•  Fixings or features alter the registration number.
  •  The background features overprinting.
  •  The plate is outside of regulations for the vehicles year.

The best way to ensure your vehicle doesn't fail an MOT test on number plate issues is to keep it clean and replace the plate if it is at all damaged or obscured.

You should also ensure that your plate isn't stylised outside of regulations for your cars year and that characters and spacing adhere to British standards.

MOT test failure: tyres

MOT test tyres

Tyres are vital in keeping your car on the road. They come in all shapes and sizes ranging from slimline sports to chunky off road rubber. The one thing they all have in common is that they will deteriorate over time.

When performing an MOT test the technician will be checking your tyres thoroughly for signs of wear or damage. If the tyres are deemed unsafe they will trigger a failure.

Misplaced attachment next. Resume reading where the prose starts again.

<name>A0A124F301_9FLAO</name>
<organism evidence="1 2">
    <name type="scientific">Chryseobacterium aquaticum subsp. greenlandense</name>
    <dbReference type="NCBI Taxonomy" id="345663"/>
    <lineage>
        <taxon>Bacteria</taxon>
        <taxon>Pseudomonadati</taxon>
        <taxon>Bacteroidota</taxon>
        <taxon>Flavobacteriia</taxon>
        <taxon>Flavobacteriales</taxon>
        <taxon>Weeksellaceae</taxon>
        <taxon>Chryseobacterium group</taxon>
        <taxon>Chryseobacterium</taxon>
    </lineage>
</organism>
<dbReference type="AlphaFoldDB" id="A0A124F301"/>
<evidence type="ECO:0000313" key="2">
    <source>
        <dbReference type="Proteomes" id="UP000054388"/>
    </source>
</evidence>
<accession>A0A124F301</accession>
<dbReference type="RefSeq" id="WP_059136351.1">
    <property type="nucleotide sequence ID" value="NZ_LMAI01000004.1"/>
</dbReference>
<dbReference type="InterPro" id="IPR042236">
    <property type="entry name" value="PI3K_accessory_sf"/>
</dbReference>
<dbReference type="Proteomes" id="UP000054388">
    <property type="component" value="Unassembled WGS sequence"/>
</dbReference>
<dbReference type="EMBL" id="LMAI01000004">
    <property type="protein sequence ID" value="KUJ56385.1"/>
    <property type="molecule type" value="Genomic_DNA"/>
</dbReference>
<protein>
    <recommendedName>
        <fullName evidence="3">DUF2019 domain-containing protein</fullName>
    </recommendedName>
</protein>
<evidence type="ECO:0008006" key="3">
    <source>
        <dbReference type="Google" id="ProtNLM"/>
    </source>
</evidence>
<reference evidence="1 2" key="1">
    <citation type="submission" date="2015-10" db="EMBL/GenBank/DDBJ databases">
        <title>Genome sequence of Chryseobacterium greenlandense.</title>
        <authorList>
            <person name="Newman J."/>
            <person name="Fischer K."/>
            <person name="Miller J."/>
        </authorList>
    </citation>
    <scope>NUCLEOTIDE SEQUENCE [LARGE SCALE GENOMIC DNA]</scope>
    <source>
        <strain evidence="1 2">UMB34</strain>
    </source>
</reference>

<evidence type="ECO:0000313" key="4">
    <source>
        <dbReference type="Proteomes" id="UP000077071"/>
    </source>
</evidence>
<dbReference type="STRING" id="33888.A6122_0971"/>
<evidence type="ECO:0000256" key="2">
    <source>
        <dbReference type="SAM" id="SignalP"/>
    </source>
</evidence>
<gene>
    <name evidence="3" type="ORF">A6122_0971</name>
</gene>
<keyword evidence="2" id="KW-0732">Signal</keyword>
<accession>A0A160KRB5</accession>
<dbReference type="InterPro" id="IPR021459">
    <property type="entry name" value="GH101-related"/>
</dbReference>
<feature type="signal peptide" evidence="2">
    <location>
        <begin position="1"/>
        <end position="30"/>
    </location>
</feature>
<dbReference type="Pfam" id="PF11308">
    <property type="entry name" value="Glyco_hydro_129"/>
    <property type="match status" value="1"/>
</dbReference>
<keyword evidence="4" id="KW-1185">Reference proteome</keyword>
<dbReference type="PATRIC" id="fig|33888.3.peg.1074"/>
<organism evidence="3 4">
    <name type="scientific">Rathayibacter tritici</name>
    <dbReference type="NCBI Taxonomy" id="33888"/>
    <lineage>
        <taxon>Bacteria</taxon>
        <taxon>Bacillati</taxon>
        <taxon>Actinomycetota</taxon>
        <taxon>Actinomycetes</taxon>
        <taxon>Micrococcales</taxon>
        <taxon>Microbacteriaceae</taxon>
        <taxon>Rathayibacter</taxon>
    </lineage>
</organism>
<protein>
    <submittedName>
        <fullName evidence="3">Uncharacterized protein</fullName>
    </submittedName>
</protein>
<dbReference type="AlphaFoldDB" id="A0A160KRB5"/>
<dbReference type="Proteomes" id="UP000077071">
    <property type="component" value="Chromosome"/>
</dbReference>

Reasons for failure include the tyre showing metal cords, damages to the sidewall in the form of cuts or bulges or if the tyre is below the minimum legal limit of 1.6mm.

MOT test aside, it is important to check your tyres regularly for both pressure and for signs of damage every so often as a matter of safety.

A final note on the minimum legal limit is that it is very low and at a point where a tyres effectiveness is seriously compromised. You should consider changing tyres when the tread depth is below 3mm to maximise safety. 

MOT test failure: brakes

MOT test brake check

Despite their obvious importance, brakes are the cause of 1 in 10 MOT test failures. That equates to 10% of all cars on Britain's roads having inadequate stopping power. Scary.

The most common issue we come across is worn brake pads. Brake pads, for those who don't know, are the small pads that are pushed against the disc when you operate your brake pedal. These pads will wear over time and become thinner and thinner until they are just bare metal.

If your pads are below quarter of an inch thick they will fail the MOT test. This can easily be avoided by checking the pads yourself visually, you simply need to look between the disc and the caliper for an indication on how worn the pads are.